The day before New Years Eve seemed the perfect time to check out a new urban/suburban trail. We’ve hiked Cady Way more times than I care to remember – entire housing developments have mushroomed in the seven plus years we’ve been hiking it.
It was time for a change. So we invoked the trusty google search to see what trails might be be lurking in our back yard, or close thereto.
Now, Wekiva State Park itself is an oasis of wilderness surrounded by a sea of suburbia. But you can follow a 14 mile trail through multiple ecosystems and feel you are truly in the wilds (except for that one area where you can hear the gun shooting range and become convinced a serial killer is pursuing you).
Even though it parallels the outside perimeter of parts of the park, the Seminole Wekiva Trail is anything but wilderness. In fact, it makes the West Orange Trail look positively fierce. For multiple adventure on that trail, see West Orange Trail – Beginning to End.
After following some very poor directions from one of the Florida Trail associations’ internet sites, we finally resorted to Google Maps and with only a little less difficulty were able to locate the parking area. The trail itself, which runs along an old railway line, is a walk through suburbia. You pass a softball center, a park, a church, and wind between the backs of many houses. At one point you emerge onto a road lined with McMansions. There is perhaps a couple of hundred feet of elevation gain. At a certain point, there’s a sign commemorating the fact you are standing at a former railroad flagstop location – leading to much discussion about the relationship between flagstops and whistlestops.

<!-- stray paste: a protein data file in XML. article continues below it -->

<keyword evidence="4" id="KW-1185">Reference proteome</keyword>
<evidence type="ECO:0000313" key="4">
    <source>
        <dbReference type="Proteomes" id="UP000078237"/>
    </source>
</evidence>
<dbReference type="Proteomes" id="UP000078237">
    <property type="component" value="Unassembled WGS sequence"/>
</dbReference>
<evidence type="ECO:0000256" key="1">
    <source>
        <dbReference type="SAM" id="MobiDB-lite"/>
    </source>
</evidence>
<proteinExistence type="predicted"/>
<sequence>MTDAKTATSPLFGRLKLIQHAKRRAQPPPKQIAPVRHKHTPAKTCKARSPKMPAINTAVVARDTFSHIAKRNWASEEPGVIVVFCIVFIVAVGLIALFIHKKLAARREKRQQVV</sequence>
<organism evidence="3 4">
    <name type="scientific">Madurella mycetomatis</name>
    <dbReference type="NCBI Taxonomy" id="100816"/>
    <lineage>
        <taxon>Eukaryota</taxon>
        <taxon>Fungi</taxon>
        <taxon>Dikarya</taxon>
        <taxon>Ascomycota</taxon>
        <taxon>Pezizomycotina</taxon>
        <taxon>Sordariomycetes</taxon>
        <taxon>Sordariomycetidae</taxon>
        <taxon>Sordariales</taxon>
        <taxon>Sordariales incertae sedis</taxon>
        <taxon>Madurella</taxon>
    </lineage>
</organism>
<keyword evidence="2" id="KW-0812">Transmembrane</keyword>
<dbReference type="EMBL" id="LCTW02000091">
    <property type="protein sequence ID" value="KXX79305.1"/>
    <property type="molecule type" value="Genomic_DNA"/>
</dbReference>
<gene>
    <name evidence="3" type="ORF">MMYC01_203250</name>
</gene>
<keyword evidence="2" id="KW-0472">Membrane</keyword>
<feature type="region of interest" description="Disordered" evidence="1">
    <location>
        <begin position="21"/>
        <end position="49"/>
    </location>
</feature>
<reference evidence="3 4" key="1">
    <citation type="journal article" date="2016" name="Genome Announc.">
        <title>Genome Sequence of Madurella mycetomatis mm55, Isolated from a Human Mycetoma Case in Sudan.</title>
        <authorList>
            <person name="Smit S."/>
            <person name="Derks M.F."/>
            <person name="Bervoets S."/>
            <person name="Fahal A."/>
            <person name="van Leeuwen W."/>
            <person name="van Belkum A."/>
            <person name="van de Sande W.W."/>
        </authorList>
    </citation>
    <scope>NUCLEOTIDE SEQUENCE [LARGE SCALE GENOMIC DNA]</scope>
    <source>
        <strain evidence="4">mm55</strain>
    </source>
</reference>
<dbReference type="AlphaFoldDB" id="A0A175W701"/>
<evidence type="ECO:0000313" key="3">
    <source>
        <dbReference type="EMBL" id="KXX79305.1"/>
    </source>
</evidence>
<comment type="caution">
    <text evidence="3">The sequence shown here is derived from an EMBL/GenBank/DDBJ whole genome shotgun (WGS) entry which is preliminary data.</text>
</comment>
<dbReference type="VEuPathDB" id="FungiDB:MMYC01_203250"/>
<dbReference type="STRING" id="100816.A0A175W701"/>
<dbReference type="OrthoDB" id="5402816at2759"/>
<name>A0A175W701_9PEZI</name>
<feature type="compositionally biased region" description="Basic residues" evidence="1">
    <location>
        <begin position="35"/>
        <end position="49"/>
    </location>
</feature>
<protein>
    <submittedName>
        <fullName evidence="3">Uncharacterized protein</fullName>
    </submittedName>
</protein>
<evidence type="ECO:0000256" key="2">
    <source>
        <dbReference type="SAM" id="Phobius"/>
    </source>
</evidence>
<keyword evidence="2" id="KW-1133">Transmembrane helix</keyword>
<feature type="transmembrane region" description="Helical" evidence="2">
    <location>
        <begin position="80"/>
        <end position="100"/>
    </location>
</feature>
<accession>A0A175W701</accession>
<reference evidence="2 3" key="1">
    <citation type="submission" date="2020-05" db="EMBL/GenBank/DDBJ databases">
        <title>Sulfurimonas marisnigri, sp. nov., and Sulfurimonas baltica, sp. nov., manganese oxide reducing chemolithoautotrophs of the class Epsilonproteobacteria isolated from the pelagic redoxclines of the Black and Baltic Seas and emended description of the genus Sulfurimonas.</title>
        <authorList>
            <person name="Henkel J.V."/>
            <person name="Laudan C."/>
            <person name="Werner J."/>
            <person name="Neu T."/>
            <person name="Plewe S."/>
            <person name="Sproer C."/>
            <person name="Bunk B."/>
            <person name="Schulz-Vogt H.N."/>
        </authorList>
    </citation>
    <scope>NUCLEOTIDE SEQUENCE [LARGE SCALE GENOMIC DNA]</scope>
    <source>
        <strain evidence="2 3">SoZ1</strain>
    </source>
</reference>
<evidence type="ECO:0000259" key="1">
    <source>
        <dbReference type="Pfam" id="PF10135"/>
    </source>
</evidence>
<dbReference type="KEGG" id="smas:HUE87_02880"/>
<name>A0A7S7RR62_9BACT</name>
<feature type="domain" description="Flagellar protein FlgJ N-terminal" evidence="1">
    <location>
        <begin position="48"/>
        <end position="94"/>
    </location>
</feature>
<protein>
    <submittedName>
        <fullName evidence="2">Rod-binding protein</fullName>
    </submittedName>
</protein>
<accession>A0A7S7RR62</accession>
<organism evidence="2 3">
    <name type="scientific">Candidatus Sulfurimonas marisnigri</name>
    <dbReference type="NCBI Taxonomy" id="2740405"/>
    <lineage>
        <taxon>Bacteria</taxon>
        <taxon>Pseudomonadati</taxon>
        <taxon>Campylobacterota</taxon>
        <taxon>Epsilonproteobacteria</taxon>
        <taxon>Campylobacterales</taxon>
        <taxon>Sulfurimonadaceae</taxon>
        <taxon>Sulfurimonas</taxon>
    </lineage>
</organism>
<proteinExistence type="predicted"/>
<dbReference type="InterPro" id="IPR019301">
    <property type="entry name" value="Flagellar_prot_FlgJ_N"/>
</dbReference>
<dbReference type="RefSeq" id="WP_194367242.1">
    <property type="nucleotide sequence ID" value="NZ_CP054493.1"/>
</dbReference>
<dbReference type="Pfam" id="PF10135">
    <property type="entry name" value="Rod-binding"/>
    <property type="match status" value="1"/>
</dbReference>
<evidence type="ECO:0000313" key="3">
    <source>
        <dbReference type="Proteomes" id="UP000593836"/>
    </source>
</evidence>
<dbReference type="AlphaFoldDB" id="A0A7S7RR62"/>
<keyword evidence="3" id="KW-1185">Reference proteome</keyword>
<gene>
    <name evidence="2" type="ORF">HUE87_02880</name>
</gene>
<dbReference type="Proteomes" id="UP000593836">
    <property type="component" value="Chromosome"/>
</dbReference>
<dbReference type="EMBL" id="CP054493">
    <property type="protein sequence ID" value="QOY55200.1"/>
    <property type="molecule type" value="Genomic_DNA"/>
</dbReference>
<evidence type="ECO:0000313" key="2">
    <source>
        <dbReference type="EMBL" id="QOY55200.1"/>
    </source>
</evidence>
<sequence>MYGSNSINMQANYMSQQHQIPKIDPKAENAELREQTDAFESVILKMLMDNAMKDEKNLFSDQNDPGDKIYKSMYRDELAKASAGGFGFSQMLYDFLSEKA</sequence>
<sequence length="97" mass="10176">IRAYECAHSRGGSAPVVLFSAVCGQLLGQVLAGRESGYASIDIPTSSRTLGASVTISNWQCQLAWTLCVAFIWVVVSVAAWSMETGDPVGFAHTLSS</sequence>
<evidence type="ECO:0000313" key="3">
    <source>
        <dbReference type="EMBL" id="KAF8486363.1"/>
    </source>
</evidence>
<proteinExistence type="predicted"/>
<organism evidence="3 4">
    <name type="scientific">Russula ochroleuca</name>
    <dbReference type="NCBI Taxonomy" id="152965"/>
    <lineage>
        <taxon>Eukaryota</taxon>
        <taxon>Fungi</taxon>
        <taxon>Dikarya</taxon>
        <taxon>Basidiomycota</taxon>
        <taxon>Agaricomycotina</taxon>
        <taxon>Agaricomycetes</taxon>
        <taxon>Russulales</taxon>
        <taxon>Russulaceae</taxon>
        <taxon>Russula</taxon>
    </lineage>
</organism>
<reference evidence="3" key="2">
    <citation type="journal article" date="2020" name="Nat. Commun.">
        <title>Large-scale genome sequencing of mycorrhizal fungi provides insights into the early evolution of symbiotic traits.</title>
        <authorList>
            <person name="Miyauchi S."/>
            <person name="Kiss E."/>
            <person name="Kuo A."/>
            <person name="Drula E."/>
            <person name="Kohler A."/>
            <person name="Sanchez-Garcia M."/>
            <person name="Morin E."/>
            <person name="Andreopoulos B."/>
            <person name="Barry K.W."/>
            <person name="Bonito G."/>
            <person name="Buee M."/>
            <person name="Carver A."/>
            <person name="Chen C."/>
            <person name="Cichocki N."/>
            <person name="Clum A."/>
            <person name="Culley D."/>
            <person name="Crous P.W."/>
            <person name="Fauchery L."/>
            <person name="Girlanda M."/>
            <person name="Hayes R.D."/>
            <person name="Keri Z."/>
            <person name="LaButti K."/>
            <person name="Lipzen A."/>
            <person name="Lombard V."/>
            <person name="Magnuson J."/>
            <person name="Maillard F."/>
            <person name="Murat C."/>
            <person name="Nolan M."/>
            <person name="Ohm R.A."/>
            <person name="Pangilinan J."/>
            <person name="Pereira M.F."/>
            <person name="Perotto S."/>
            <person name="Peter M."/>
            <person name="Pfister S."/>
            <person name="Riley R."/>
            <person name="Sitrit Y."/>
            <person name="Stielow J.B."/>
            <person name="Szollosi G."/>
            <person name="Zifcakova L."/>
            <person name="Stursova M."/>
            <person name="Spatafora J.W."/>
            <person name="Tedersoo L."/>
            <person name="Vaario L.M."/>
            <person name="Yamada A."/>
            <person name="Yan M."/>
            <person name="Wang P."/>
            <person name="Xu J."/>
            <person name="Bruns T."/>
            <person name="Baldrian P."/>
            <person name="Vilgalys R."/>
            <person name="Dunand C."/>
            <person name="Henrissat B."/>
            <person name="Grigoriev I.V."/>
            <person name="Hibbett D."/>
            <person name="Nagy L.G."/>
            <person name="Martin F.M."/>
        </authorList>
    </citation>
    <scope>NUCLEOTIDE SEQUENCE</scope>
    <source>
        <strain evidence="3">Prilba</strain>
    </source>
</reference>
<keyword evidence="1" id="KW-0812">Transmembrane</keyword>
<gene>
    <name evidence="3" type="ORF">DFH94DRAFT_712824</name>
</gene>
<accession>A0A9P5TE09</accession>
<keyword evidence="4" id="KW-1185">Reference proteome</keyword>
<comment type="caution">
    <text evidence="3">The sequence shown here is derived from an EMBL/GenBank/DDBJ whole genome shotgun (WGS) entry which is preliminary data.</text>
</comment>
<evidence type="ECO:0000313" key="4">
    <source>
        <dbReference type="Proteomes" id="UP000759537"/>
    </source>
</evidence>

Lots of families were biking – Santa apparently brought a many bikes this year. Loved the older brother helping out sister (even if he did inadvertently almost pull her over).
After a few miles the backyards are all enclosed with wooden privacy fences which some good soul decided to paint. It’s called the “Art Wall” and each panel is ornamented with scenes ranging from rock stars to endangered animals to movies. Apparently the artist has another few miles to go. It provides a welcome addition to an otherwise rather boring stroll.
We managed about ten miles, five out and five back. Not sure it did a whole lot for our Stok Kangri training. Part of the challenge of climbing high mountains when you live in Florida is simply finding a way to train. Oh well, still five months to go.